The Ducati 916 is the most beautiful motorcycle made in the last forty years or more. An aggressive stance, clean bodywork and a tail that shows off its rear wheel elegantly combine to make this as timeless as motorcycle design can be. It doesn’t hurt that the engine and chassis made this one of the most successful bikes in racing history. Truly an iconic machine. I was lucky to find this particular 916 in original condition.
Massimo Tamburini has been called the Michelangelo of motorbike design. One can certainly see why when viewing a list of his motorbike designs including the Bimota DB1, the MV Agusta F4 and the MV Agusta Brutale. But it was the Ducati 916 that was Tamburini’s masterstroke.
Massimo Tamburini joined Cagiva in the mid eighties just as Cagiva acquired Ducati. At the time, Ducati was struggling to define itself with aging technology and sagging design credibility. Though Ducati’s 851 and 888 super bikes were successful, the world’s attention had been firmly planted on the Japanese motorcycles winning races. As with any change-the-world event, the creation of the Ducati 916 was combination of smart people and extraordinary luck.
Thanks to Ducati’s “small manufacturer” status in the World Superbike Class, the Italian manufacturer had a different set of rules to adhere to compared to the large Japanese manufacturers. This meant that if Ducati used a twin engine configuration (instead of the race-proven four cylinder designs used by the Japanese), they weren’t restricted to 750cc. Instead, they could enter the race with a twin at up too 1000cc. Ducati’s engineers just happened to have designed a new L-twin engine with four valves per cylinder. The Desmoquattro engine would dominate World Super Bike for more than a decade.
Armed with a powerful new engine, Massimo Tamburini and his protege, Sergio Robbiano, designed the lightest motorcycle they could. A steel trellis frame let the engine act as a stressed member. The single-sided swingarm allowed fast wheel changes for endurance racing. The under seat exhaust kept the motorcycle narrow. Finally, fully enclosed bodywork let the machine slip through the air. With each of these design decisions, Tamburini claims that he never focused on appearance. The goal was always to build a light and fast motorbike. Perhaps the motorcycle world’s best example of form following function to great effect.
When the Ducati 916 prototype was unveiled in 1993 it became a sensation: proof that Italian design was alive and well in the motorcycle world. Every motorcycle magazine put the bike on its cover. Celebrities wanted to be photographed with it. But the 916 got perhaps the most attention on the track. The 916 race platform would go on to win the World Superbike Championship in 1994, 1995, 1996 and 1998 including 27 wins from Carl Fogarty and seven wins from Troy Corser.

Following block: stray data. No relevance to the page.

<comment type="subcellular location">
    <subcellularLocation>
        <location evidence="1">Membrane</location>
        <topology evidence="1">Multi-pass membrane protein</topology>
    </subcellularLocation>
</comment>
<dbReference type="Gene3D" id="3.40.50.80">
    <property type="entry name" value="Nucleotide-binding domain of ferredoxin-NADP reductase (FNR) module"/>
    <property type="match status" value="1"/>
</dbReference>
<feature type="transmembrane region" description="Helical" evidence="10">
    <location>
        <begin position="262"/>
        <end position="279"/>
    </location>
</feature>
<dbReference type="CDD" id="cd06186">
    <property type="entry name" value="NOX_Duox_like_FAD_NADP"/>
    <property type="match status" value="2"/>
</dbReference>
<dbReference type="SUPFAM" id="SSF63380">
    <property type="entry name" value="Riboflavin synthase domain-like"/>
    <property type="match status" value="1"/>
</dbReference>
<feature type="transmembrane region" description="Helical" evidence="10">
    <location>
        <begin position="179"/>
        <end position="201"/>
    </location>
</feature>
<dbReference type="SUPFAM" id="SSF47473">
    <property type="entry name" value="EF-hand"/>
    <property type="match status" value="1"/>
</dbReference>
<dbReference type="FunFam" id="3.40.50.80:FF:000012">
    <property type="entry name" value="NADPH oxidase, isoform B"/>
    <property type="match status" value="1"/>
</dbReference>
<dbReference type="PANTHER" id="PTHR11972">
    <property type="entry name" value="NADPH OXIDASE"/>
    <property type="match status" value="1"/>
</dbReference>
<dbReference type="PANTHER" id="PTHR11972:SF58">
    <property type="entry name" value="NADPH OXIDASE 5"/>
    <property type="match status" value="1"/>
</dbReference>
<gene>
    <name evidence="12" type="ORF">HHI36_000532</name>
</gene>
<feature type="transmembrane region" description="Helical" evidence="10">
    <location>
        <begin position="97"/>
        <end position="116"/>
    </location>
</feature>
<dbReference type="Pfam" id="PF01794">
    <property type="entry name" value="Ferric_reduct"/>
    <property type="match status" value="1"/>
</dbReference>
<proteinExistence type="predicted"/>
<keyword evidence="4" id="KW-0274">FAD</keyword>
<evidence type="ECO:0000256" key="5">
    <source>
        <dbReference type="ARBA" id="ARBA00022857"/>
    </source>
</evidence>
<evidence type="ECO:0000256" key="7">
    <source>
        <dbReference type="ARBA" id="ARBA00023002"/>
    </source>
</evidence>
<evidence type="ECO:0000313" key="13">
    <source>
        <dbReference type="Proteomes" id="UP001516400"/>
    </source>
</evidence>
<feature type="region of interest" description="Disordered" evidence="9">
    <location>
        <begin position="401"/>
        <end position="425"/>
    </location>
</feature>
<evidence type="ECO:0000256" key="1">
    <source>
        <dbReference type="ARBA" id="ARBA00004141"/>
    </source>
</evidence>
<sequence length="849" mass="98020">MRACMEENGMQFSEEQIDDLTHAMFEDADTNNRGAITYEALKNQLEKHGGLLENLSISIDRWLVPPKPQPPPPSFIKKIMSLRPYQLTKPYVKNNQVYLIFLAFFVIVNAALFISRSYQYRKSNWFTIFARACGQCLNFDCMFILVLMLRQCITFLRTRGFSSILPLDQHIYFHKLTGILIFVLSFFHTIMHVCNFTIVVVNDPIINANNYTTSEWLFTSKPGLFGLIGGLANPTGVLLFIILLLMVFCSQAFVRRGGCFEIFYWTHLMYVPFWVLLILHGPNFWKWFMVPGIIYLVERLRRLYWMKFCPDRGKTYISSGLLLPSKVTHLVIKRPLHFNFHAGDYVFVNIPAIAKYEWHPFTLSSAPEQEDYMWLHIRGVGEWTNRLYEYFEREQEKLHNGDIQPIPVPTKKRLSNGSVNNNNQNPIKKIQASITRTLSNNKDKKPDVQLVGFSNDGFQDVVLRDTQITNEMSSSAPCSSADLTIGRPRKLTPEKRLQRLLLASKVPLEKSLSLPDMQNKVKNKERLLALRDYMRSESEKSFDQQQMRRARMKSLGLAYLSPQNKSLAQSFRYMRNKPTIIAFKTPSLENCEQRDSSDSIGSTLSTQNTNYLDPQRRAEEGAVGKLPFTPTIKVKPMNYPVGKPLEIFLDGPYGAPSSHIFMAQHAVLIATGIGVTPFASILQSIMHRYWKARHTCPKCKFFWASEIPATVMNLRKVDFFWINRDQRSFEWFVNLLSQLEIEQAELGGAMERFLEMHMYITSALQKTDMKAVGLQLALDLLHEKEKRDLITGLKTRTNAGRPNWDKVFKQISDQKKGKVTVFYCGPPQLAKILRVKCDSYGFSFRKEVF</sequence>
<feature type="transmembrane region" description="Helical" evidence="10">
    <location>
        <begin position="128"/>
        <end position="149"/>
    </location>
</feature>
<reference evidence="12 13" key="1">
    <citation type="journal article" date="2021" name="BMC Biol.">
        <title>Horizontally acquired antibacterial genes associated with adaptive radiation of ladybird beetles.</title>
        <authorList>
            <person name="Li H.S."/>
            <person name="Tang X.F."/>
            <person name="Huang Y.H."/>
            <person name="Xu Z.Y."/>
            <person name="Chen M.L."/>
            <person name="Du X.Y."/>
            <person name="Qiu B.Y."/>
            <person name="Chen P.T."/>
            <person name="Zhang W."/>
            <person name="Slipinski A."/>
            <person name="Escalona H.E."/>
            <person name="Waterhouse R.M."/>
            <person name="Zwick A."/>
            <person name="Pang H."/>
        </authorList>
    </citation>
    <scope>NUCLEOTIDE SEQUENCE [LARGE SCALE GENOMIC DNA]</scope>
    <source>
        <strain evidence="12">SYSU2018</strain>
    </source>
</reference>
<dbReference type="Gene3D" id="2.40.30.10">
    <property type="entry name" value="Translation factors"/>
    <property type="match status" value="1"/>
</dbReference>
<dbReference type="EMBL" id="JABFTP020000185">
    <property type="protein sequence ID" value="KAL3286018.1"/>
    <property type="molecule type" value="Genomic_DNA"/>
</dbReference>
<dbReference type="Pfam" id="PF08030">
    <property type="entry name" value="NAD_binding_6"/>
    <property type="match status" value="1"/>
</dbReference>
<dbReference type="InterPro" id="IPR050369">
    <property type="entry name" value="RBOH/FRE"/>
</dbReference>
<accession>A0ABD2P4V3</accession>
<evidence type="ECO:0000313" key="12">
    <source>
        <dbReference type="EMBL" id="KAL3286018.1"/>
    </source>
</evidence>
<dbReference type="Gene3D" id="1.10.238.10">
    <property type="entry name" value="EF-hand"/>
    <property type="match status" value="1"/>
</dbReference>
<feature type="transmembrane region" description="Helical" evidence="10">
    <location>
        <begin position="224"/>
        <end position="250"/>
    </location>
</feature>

The first 200 bikes were built in 1994 just in time to meet homologation requirements for racing in World Superbike. As 1995 approached, a fire in Ducati’s paint shop forced the production of the early US-bound 916s from the Bologna plant to Cagiva’s Varese factory. Peppered with the Cagiva elephant logo, these Varese 916s were the first taste the public would have of an esthetic and performance revolution in motorcycling.
The truth is that, other than a different letter in the VIN, the Varese bikes from 1995 don’t differ from the 916 bikes made later the same year in Bologna. So why do I care? It’s about history. The bike that I ride is one of very few bikes that were made in the first few months of production. A bike that changed motorcycling forever. How could I not be excited to ride this bike?!
What’s it like to ride this bike? One word comes to mind: brutal. As with all bikes intended to be raced, the Ducati 916 is all about speed. Italian design takes this to new heights. Brutal acceleration. Brutal ergonomics. A brutal exhaust note. Everything about this bike says that it is really intended to push the limits of how fast two wheels can take a rider. Comfort was an afterthought.
But the Ducati 916 is not as difficult to live with as you might imagine. It took me only a few minutes to understand why so many people are devoted to these machines. It feels like driving a Ferrari: loud, fast and red. It has an engine who’s growl is unmistakably Italian. Above 60mph the ergonomics start to feel somewhat comfortable. The handling is absolutely superb. Maintenance, though tricky, can be done in your garage to avoid massive bills. Many complain about the infamous Ducati dry clutch rattle. It turns out that this rattle is the result of a badly worn or misconfigured clutch. A quick replacement and setup resulted in a perfectly quiet clutch!